Wednesday, February 3, 2016

How to Make Tea by Brian Keating and Kim Long

I'm always excited when I hear about new tea books so I couldn't resist snapping this one up when I had an Amazon credit to use up. These days I mostly read on my Kindle but I sprung for the hardcover since it was only a bit more. The size is adorably portable and I love the sturdy and well made construction. I commute a lot by train and it's nice to be able to stick a book in my bag without having to worry about it falling apart. Even the paper was nicer than what I've seen lately!

At just 160 pages it was a fairly quick and easy read. What it lacked in photographs it made up for with darling line art drawings. The ones on the botany of the tea plant were particularly eye catching. They reminded me that I still need to get that botanical print tea tattoo that I've been procrastinating about. The biochemical breakdown of tea and the decaffeination process also got my tea nerd juices flowing. I also loved that they discussed the inaccuracy of teaspoon as a unit of measurement. The inclusion of gongfu brewing methods was also an exciting thing to see. I'm a firm believer that everyone should learn about gaiwans right from the start! The world of tea is infinitely massive. While it's impossible for one book to cover every possible topic, this one does a pretty good job of covering its bases.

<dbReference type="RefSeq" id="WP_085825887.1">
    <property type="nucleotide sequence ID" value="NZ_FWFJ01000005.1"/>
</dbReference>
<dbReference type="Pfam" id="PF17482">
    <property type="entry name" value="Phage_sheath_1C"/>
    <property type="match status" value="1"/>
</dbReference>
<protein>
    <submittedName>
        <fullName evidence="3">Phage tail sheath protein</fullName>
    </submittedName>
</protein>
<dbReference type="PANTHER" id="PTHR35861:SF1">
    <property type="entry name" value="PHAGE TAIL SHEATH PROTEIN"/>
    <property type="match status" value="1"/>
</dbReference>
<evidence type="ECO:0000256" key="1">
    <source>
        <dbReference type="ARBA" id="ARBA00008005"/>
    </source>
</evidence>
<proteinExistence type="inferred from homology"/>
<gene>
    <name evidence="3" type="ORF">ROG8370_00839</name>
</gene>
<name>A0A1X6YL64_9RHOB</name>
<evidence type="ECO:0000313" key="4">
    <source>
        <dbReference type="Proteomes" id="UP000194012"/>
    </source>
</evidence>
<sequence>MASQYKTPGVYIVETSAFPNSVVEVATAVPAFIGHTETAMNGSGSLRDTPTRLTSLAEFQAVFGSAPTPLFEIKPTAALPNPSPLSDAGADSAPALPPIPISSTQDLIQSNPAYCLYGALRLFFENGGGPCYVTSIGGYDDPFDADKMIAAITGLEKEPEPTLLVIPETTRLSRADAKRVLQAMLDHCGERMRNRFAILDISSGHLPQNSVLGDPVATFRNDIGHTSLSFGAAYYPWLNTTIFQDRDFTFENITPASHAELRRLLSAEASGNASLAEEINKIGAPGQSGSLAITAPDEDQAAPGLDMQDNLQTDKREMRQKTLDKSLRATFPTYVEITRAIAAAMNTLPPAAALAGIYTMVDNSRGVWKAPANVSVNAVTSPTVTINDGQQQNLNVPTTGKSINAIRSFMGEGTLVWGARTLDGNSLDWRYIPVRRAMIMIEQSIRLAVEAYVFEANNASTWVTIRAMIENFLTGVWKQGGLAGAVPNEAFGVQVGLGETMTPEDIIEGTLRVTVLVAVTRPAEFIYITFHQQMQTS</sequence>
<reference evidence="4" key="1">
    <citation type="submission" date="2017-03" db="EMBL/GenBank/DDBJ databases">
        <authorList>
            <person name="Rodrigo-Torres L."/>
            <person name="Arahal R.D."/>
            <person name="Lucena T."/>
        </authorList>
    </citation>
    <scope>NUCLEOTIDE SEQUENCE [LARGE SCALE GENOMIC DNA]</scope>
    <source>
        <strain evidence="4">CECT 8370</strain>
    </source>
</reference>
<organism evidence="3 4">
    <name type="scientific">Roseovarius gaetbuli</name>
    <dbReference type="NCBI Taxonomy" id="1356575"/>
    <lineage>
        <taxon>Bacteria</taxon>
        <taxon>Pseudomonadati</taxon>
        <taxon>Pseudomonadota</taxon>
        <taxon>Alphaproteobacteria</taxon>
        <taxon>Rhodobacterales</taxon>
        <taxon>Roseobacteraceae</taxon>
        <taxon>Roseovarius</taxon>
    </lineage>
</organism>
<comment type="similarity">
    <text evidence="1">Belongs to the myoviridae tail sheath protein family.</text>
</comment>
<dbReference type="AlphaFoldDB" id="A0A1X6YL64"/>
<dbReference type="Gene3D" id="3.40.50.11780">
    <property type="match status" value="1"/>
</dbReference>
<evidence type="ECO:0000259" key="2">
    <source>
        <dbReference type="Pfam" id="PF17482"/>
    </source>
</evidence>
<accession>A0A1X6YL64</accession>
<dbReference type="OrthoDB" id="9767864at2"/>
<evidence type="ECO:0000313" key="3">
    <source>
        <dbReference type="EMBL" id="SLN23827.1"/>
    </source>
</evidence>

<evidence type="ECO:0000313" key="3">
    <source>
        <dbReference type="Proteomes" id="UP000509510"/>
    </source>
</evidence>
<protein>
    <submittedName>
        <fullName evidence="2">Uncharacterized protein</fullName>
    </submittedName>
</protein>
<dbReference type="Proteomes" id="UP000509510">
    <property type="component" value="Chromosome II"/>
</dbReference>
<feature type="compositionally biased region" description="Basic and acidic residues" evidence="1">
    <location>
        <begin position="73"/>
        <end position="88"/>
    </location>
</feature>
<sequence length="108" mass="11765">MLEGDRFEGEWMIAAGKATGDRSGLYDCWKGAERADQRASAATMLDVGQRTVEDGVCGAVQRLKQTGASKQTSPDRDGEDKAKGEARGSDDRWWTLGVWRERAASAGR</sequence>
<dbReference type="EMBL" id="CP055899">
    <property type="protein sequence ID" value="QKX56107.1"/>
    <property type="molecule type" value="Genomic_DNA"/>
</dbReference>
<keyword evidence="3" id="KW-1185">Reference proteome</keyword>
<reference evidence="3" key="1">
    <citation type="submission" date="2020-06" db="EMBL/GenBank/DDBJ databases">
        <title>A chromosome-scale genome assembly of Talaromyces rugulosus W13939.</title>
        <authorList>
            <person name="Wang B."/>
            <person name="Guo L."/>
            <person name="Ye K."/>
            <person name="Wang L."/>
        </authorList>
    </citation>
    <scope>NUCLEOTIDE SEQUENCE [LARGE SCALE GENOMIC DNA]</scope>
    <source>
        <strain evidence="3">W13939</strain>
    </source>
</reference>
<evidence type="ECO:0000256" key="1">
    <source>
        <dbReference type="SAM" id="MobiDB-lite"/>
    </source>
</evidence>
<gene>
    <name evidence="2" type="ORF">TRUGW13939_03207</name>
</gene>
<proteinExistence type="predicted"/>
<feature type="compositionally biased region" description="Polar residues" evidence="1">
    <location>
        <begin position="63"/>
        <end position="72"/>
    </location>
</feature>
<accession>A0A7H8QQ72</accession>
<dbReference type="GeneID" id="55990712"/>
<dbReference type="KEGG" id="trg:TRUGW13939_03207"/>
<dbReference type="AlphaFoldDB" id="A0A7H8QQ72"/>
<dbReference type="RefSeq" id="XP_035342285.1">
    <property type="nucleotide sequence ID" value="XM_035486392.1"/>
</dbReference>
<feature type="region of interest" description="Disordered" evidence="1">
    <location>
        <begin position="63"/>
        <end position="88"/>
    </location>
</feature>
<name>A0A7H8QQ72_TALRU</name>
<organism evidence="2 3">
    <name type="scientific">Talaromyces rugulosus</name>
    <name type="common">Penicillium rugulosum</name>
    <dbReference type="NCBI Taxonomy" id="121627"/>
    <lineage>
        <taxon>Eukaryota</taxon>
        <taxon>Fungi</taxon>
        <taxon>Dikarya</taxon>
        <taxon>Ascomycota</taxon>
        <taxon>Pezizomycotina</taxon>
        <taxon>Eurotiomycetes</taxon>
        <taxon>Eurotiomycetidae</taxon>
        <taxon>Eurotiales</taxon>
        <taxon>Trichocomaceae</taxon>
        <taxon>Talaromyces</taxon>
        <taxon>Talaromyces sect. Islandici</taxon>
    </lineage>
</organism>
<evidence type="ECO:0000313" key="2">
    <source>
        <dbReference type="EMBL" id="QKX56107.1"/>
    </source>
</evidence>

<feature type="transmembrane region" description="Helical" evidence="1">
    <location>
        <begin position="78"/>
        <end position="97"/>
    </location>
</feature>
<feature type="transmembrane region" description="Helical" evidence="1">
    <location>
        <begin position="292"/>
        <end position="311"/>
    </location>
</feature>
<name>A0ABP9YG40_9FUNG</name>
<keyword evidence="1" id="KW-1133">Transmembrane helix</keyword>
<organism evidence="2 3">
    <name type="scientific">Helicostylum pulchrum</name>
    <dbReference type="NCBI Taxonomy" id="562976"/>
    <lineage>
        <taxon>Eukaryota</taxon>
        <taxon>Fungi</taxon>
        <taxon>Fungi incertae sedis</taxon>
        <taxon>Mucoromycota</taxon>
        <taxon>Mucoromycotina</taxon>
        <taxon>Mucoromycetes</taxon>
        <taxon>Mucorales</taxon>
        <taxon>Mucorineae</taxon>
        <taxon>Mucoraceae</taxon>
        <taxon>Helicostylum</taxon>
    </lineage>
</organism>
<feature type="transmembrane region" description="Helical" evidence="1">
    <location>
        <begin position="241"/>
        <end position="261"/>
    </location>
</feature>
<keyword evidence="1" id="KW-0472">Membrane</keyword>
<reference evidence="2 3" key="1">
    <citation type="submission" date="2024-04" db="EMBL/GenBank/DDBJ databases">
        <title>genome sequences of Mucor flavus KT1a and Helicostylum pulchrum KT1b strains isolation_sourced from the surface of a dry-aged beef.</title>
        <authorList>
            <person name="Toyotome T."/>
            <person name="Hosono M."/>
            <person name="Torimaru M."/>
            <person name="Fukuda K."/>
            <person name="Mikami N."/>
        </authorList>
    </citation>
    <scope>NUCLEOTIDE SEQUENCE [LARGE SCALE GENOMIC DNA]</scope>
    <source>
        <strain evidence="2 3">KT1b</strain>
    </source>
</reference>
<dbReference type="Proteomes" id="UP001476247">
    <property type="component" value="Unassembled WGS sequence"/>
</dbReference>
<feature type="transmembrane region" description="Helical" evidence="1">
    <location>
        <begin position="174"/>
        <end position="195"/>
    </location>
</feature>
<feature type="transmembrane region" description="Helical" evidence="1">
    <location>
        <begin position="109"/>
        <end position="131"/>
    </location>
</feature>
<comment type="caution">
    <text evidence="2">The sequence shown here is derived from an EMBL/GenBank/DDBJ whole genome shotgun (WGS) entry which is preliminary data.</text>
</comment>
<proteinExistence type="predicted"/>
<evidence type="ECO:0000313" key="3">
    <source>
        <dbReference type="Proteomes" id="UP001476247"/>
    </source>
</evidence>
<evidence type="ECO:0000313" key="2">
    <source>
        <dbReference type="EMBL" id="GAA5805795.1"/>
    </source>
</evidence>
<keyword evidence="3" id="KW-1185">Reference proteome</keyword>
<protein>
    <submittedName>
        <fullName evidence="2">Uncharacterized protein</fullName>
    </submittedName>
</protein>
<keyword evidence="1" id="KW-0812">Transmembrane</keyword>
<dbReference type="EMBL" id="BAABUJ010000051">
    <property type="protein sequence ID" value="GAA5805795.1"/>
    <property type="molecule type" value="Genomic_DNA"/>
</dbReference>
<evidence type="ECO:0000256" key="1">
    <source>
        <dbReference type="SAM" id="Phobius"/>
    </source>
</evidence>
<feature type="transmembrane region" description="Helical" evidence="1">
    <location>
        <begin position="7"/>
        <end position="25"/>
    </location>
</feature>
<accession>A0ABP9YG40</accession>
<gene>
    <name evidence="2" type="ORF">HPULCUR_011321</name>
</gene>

Of course, no book is perfect. There's a few things that needled at me as I leafed through what would be otherwise be a very enjoyable read. The tea processing step chart completely leaves out both yellow tea and puerh. Puerh is then relegated to a single page and it repeats the myth that it is rare and "aged in darkness for decades". There is a chart on the shelf life of tea that stops at around five years which even contradicts that. There is a very similarly designed book called How to Make Coffee from the same publisher but by a different author. I don't know the authors but I couldn't help but feel that this was a tea book put together by coffee people. I could be wrong about that but it's the impression that I got.

You can find out more about this book here.